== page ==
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Live in nanny

What to expect…

Live-in nannies usually work between 10 and 12 hours per day, five days a week. If you have school-age kids, this will likely vary as your requirements will differ for term-time and holidays, but be clear in terms of your expectations from the outset, and there’s no reason why a degree of flexibility can’t be included in your contract.

Most families will also expect two nights babysitting to be included as part of the salary, but be reasonable in your demands, and give as much notice as possible (where possible).

The requirement for babysitting (Monday-Thursday) should be agreed prior to commencement of the role, with any additional babysitting (such as at the weekend) paid for separately. The rate for weekends needs to be discussed and agreed before employment commences.

A live-in nanny is expected to undertake all duties that relate to the children, whether it’s bath-time, bed-time, getting dressed/undressed and/or preparing nutritious meals and helping with homework. Duties will very much depend on the age of the children, but this should be a useful guide.

Your live-in nanny will wash, iron and organise the children’s clothes and belongings, as well as ensure that toys are clean and tidied away at the end of the day.

It is your live-in nanny’s job to ensure that your children are active and social, by organising play dates and outings, as appropriate.

A live-in nanny will use their experience, knowledge and skills to further your child’s development, be it through play, activities or homework.

You can expect your live-in nanny to organise/provide/set up activities such as creative arts and crafts, singing, reading, outdoor pursuits, sports, games (indoor and out) as well as all sorts of other learning opportunities.

Your live-in nanny is not expected to take on heavy housework, family cooking or household chores that are not expressly related to the children, unless this is discussed and agreed upon before employment commences.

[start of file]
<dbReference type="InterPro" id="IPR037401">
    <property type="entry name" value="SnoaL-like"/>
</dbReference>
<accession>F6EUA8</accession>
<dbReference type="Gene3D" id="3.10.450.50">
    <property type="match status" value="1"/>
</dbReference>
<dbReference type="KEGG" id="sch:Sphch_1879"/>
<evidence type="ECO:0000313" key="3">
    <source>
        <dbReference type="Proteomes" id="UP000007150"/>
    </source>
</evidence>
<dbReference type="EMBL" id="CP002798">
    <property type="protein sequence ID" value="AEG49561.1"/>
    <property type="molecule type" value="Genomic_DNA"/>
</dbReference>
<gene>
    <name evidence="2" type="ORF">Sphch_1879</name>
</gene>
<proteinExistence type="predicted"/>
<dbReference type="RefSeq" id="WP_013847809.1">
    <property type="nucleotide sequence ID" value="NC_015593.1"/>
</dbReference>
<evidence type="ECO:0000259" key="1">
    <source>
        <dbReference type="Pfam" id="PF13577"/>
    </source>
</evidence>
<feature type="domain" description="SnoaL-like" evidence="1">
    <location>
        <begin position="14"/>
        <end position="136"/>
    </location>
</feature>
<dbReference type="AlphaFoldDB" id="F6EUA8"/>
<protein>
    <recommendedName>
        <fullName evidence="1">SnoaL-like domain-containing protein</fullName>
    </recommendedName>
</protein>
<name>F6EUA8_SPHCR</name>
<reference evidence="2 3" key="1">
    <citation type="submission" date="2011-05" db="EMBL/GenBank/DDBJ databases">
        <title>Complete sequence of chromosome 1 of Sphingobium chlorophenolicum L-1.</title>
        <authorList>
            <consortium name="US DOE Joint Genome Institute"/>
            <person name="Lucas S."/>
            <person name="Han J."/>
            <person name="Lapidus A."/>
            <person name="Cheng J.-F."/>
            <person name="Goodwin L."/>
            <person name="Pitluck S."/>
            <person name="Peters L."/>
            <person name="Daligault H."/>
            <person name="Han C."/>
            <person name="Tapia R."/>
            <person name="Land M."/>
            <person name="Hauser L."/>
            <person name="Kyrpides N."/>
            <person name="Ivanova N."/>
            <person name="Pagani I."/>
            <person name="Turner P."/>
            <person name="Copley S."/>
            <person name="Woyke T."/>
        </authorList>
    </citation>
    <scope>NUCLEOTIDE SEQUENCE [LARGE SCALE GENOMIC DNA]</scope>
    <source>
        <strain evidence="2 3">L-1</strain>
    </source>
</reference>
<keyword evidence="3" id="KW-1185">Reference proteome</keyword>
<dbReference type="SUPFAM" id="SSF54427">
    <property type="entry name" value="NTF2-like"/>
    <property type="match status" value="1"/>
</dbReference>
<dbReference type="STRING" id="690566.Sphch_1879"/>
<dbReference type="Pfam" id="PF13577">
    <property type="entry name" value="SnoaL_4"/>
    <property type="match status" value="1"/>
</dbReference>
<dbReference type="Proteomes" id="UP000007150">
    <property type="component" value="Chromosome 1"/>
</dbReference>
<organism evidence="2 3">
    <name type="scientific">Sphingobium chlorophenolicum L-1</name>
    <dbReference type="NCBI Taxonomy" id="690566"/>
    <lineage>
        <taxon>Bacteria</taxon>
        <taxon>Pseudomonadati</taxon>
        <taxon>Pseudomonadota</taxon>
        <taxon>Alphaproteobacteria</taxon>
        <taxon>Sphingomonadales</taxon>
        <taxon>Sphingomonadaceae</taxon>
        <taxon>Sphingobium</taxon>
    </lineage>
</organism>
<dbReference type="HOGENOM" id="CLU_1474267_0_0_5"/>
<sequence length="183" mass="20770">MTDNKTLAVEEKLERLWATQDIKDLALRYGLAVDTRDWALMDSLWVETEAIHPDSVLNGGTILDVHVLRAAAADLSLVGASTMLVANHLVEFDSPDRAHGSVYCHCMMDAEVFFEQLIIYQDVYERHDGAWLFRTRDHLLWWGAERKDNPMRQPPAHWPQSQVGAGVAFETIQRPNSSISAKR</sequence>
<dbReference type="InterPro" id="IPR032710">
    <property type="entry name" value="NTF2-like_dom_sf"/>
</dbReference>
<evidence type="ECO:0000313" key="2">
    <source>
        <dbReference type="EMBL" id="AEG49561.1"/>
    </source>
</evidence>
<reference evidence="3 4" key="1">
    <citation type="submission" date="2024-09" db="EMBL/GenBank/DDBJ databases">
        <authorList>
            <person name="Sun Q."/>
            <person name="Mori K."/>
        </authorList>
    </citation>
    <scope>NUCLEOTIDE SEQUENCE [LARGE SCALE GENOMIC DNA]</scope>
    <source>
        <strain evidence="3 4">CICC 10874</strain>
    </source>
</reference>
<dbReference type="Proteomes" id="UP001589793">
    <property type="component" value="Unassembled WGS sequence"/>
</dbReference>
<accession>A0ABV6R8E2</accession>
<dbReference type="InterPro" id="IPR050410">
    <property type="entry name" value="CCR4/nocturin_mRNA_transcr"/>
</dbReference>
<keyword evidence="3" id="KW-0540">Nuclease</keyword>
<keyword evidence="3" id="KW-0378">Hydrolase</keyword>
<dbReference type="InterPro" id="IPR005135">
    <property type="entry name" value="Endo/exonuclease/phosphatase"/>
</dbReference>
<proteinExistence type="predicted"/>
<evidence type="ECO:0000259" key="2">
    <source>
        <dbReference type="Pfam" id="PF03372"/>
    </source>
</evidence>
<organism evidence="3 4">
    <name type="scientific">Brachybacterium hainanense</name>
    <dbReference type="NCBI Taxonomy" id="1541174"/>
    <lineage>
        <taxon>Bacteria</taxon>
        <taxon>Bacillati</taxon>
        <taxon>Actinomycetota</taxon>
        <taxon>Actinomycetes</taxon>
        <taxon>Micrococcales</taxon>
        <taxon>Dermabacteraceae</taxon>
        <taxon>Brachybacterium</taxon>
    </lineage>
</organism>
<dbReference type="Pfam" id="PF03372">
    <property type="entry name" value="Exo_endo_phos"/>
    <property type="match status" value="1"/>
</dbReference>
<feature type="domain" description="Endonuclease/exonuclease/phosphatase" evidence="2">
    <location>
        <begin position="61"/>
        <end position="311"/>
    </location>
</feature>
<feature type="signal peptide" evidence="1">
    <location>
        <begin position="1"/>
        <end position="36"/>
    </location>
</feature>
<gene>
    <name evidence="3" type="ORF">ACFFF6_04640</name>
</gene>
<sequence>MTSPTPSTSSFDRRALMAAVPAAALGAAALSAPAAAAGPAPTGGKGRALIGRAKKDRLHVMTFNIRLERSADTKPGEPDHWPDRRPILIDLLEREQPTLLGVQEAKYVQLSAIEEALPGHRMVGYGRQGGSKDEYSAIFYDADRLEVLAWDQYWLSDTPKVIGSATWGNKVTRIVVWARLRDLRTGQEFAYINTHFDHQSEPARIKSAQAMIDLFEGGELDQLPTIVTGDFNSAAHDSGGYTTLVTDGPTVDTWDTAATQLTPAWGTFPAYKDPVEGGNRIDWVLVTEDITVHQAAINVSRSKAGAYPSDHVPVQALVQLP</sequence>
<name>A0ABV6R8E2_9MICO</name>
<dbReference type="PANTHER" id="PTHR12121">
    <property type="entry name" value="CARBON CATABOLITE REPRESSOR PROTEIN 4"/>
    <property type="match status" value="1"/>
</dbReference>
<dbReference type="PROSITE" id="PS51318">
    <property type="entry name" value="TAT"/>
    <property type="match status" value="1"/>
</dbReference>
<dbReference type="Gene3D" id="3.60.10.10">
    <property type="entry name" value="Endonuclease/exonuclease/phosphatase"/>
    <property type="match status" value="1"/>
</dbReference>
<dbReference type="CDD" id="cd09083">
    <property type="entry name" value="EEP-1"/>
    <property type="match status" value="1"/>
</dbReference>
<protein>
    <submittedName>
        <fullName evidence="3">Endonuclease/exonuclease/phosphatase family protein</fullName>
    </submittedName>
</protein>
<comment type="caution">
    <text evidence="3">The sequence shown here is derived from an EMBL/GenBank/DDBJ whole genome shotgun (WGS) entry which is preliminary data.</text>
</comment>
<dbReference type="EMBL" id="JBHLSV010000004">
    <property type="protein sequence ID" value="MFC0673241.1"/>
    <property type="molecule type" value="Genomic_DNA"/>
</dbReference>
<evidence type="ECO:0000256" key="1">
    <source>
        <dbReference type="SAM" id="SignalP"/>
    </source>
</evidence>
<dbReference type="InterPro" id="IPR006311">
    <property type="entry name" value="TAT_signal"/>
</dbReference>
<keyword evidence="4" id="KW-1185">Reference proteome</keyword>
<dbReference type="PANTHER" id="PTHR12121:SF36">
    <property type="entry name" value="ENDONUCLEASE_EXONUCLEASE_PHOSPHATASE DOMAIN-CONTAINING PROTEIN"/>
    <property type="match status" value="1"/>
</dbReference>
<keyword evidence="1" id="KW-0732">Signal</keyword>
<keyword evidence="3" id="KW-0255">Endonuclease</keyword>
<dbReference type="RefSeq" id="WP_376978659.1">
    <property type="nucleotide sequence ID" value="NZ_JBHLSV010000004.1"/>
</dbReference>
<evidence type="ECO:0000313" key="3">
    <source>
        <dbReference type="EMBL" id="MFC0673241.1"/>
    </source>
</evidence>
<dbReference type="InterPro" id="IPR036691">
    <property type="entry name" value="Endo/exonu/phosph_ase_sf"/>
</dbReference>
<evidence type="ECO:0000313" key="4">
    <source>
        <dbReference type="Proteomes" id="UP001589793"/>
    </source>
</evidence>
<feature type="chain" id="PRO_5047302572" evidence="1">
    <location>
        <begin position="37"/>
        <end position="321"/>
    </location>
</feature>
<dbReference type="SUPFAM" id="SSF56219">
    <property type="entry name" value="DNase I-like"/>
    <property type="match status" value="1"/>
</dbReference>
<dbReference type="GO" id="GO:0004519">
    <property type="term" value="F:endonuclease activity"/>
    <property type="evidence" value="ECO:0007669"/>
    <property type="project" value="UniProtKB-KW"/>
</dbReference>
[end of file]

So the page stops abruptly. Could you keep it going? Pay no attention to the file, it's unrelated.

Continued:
Accommodation requirements

  1. A live-in nanny needs to be provided their own bedroom (and, ideally, bathroom) and given privacy when “off-duty”.
  2. The nanny’s room should be fully furnished, with double-bed, chest of drawers, chair/sofa, full-length mirror, adequate storage space etc. Think carefully about what you provide – a comfortable, homey environment is a really attractive part of your offering (we’ve heard some real horror stories of the conditions live-in nannies have been expected to tolerate!)
  3. All house rules should be made clear from the start and be explicitly stated in the nanny’s contract.

Food

  1. A live-in nanny is normally provided with all her meals by the employer.
  2. You should discuss the types of food your nanny likes to eat and find out if there are any special dietary requirements to consider.
  3. The nanny should be given the opportunity to request certain foods within reason (not caviar or lobster!), but – again – this is best discussed at the outset, so that everyone’s expectations are managed.

Holiday entitlement

  1. Live-in nannies are entitled to a minimum of four weeks’ paid holiday, with bank holidays (the extended Easter weekend, two bank holidays in May, Christmas and New Year’s Day etc) on top.
  2. Holiday time should be taken at a time that is mutually agreeable to all, but if you have specific requirements, especially relating to time off during term-time or taking ad hoc days perhaps – we strongly recommend that these are discussed before employment begins.
  3. If you require your nanny to come on holiday with you, this must be discussed and agreed prior to employment commencement. All travels expenses, food and the nanny’s weekly wage will need to be covered.

Employer’s responsibilities

As an employer, you must provide:

  • A valid contract of employment
  • Liability insurance
  • Nanny’s accommodation
  • Food
  • Weekly or monthly wage
  • Payment of the nanny’s tax and national insurance
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